By the middle of November, the Rockville Centre School District will have iPads in the hands of all of its middle school students.
The district has purchased enough of the mobile devices to give them to all of its sixth- and seventh-graders. The students will use them at school during the day, and take them home at night.
There are already more than 1,000 iPads in use in the district, mainly in libraries and in some classrooms. All fifth-graders have iPads that they use and keep in their classrooms. But the program’s expansion will mark the first time that students have the devices with them at all times, and take them home.
“I really want them to get used to using the tools that are going to be there for them,” said Christopher Pellettieri, the assistant superintendent for curriculum. “It might be a smaller iPad or faster iPad or something as they grow older, but it’s a useful tool that will help prepare them for college and careers, and we want to get it into their hands as soon as possible.”
The students will use the tablets in the classroom with a variety of district-approved applications. Some of the apps will take the place of textbooks, while others will be more interactive, and change the way students work in the classroom.
“A teacher can, for example, instead of handing out paper, email the kids,” Pellettieri explained. “So I can email work to the students. Students can work on it right there in class either collaboratively or independently … They then can email back to me.”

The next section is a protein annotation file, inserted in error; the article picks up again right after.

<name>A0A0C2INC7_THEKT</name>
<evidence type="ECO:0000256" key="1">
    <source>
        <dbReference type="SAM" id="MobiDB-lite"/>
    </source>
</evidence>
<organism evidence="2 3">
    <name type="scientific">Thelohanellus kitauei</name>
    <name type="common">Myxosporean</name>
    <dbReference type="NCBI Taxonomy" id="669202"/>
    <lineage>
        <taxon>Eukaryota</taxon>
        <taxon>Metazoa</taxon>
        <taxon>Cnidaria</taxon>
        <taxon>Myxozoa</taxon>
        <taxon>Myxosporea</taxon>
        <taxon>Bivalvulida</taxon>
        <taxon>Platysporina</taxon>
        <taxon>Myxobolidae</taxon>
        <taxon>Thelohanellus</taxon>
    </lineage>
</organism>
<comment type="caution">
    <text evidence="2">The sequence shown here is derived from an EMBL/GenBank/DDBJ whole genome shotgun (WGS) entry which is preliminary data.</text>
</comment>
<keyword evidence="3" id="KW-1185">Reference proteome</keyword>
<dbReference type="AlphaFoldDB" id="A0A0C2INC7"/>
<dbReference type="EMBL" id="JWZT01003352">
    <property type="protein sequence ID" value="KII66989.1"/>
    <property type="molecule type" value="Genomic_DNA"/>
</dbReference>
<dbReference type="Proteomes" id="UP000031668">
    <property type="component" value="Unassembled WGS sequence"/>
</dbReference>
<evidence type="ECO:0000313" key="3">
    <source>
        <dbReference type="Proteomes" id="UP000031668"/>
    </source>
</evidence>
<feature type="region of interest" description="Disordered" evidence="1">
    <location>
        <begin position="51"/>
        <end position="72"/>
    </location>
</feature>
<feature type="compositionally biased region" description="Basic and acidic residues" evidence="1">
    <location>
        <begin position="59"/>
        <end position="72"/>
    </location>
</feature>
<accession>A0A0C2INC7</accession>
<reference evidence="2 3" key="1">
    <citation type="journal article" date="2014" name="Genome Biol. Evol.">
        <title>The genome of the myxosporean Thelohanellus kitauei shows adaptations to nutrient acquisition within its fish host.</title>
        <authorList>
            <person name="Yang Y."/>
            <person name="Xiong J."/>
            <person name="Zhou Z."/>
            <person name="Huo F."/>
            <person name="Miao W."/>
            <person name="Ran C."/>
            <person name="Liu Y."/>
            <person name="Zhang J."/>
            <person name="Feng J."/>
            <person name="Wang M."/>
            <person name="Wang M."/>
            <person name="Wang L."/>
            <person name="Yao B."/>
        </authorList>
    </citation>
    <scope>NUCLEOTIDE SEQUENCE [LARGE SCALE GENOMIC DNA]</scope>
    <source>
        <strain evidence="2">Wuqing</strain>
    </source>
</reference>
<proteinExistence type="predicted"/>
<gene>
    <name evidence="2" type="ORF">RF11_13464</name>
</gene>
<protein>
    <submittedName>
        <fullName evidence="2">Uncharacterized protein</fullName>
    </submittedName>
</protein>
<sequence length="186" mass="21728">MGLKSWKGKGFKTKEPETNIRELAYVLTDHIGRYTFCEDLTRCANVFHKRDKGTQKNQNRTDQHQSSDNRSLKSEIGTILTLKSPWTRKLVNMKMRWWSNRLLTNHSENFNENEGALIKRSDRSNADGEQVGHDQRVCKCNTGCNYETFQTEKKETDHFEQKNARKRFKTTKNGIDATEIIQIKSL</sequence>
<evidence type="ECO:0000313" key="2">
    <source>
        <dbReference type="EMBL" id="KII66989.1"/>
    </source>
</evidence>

Students will be allowed to customize the iPads — to a degree. Pellettieiri said they will be allowed to upload their own music and pictures, and may even purchase and download some of their own apps. But the iPads will be collected from time to time so the district can update them, and that process could erase any apps students have downloaded.
“We want them to have music,” said Pellettieri. “We want them to have things they’re going to enjoy using because we want them to take the device with them when they go places, and be able to work on them so it does truly extend the school day.”
Students and parents will sign user agreements for the tablets, which the district is still finalizing. (The final version will be available on the district’s website for parents to view before they sign.)
One of the stipulations will be that if the device is lost or damaged beyond what is covered by warranty, parents will be responsible. To help cover that potential cost, the district will offer iPad insurance, which parents can purchase for about $61 for the school year. The insurance covers any type of damage, as well as the cost of a new iPad if it is stolen.
“Just like a textbook or calculator that’s lost, yes, it would be incumbent on the family for the full cost of replacement,” Pellettieri said. “[Students] are pretty good with their iPhones and the iPads they have at home, so we’re pretty sure they’re going to do the same here.”
If parents opt not to sign the user agreement, their children will take iPads at the start of the day from a cart near the entrance of the building, and put them back at the end of the day. This way, they will still be able to participate in iPad lessons in the classroom.
“There is technology in almost everything we do these days,” Pellettieri said. “In my mind, we’ve got to be past this. These are 21st century kids we’re churning out. These kids have [technology] everywhere, except school. We can’t continue that way.”